Today: Monday, 26 October 2020 year

A concept city designed to withstand epidemics

A concept city designed to withstand epidemics

The architecture company from Spain has invented the concept city, which protects the local residents from epidemics. The Springiwse says, the project’s size – at just four blocks square — allows people to both share and communicate more easily. The so-called Self-Sufficient City design recently won a competition in Hebei province, China, to design a new urban concept.

The new concept of the city was presented by the Barcelona-based Guallart Architects last week. The idea is four blocks square that is creating not only a sustainable space but a sustainable lifestyle has proposed a self-sufficient city designed to help people get through extended lockdowns.

According to the architects, the fresh concept city could help people to weather the next outbreak of the virus. One of the Chinese provinces believes that the winning entry would be able to produce its own energy and food.

The Guallart team that developed the design were all working from home during Spain’s coronavirus lockdown, and they included aspects they thought would make our lives better in the situation.

The idea of Self-Sufficient City: what inside?

One important aspect of the design was the realisation of the importance of creating a nature-friendly environment, with birdboxes, shelves for swallows, green roofs and orchards planted with butterfly-friendly flowers on every building.

First of all, The Self-Sufficient City was designed to allow rainwater runoff from streets to be collected for reuse, and with green areas that have sufficient soil depth for planting vegetables – as well as everything a community needs to develop a thriving circular economy.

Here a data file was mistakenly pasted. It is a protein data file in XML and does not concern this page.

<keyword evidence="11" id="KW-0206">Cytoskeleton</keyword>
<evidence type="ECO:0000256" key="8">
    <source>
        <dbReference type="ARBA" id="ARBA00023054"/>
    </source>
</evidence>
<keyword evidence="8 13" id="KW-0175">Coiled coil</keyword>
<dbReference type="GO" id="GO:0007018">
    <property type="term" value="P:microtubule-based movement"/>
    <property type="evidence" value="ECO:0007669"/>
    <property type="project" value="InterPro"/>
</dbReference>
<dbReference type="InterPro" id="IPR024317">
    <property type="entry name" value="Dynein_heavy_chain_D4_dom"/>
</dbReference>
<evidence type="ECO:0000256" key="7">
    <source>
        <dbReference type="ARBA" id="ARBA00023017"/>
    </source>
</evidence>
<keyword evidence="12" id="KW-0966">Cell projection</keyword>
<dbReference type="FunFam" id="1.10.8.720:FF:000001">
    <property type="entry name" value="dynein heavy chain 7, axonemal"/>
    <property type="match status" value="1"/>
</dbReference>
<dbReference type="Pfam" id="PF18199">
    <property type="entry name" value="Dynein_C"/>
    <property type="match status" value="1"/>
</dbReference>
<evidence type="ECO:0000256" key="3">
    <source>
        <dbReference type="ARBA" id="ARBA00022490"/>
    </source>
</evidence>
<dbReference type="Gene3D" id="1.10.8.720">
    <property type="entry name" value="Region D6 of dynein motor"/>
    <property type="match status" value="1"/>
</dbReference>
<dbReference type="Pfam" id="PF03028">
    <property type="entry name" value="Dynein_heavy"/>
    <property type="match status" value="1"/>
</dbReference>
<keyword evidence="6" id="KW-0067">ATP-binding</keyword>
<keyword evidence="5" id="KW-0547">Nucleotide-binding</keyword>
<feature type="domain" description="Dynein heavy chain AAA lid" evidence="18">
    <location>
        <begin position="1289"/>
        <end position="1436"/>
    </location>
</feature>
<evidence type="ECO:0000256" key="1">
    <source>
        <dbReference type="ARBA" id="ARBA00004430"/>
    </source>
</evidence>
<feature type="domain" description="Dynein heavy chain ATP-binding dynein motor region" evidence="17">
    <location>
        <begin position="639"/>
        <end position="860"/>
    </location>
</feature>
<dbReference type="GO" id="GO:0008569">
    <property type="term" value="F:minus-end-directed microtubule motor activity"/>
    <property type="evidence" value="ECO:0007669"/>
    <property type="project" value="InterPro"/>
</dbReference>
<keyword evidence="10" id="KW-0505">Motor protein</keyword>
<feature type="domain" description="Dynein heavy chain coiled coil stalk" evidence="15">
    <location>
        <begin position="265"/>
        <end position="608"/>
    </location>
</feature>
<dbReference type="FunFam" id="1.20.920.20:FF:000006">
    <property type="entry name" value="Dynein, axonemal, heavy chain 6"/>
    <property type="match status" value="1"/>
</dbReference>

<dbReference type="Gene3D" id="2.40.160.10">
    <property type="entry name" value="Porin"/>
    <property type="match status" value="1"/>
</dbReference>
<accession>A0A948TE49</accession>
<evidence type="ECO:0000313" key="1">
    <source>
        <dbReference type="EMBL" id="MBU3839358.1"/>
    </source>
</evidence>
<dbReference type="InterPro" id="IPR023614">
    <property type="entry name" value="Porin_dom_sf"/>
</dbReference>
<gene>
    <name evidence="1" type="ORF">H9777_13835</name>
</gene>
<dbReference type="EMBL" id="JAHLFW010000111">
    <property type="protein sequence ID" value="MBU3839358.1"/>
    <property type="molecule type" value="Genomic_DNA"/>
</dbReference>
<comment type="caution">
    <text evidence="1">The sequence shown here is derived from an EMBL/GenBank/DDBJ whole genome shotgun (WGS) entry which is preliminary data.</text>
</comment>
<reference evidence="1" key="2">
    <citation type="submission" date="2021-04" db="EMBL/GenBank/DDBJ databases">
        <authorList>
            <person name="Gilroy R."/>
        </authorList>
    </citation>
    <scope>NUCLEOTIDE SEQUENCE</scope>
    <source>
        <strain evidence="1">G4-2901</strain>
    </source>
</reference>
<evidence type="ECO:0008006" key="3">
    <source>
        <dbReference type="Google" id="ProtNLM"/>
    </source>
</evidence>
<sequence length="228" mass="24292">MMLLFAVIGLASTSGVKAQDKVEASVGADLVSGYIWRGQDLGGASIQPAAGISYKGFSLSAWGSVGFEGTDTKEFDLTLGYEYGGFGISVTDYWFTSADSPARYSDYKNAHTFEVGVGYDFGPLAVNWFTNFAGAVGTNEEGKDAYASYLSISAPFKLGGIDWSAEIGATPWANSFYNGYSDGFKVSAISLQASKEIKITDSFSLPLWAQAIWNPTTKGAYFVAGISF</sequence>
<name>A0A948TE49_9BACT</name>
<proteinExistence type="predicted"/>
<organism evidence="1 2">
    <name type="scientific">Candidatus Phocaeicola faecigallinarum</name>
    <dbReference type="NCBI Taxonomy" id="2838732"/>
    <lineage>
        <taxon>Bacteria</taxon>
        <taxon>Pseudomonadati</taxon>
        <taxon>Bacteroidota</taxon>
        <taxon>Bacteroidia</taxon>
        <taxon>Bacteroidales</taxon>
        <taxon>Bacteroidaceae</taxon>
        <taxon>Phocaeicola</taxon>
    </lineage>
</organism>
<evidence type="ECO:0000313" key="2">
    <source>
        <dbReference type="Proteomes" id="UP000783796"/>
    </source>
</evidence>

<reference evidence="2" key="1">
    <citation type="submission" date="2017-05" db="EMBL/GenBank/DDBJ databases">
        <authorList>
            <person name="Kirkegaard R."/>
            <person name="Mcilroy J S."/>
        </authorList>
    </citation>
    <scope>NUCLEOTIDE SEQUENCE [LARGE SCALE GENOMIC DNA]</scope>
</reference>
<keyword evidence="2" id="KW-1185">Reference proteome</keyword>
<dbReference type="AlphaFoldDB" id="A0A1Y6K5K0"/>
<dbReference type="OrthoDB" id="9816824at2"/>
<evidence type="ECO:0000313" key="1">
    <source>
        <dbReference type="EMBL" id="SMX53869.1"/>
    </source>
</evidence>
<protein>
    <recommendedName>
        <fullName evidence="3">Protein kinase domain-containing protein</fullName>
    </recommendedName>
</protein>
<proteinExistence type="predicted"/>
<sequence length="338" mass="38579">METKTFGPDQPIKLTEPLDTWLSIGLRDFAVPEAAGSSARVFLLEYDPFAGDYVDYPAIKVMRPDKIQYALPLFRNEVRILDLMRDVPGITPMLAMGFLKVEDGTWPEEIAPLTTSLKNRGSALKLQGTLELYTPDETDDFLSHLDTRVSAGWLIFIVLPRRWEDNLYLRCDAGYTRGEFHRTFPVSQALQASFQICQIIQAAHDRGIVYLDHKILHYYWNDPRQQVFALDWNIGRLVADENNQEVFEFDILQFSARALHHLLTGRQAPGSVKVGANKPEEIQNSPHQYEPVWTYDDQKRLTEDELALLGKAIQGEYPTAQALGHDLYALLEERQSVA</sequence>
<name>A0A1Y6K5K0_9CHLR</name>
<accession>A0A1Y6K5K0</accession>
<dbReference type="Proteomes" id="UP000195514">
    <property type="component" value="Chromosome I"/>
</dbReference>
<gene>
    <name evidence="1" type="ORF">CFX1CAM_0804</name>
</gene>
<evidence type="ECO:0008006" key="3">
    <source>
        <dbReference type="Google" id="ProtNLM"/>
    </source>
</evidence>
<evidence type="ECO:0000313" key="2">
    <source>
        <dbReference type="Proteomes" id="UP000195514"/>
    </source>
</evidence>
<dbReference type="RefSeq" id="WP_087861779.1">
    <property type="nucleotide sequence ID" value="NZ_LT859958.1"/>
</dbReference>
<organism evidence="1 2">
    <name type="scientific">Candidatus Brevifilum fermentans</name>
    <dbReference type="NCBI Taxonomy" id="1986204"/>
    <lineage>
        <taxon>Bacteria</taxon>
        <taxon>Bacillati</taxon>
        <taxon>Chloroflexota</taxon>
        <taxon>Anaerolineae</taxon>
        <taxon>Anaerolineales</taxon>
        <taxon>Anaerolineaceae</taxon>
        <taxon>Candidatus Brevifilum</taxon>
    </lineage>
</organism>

In order to create a new urban life, the idea of buildings should be based on the circular bio-economy, that will empower cities and communities. The concept includes greenhouses on many of the buildings for growing food and small-scale “co-working digital factories” that would use 3D-printing and rapid prototyping to supply replacements for missing or broken items in the event of supply chain disruption.

According to Guallart Architects, the development would offer a mix of apartments, shops and offices, all designed to accommodate multigenerational living.

Inside the new urban blocks, every household would have access to their own outdoor space and would come with space for remote working and 5G connectivity. Solar panels on sloping roofs would provide electricity and streets would be prioritised for pedestrians, cyclists and electric taxis, while drones would be used for deliveries.

This type of sustainable design could not only help communities to get through pandemics, but to manage all types of natural disasters, including weather events caused by global warming.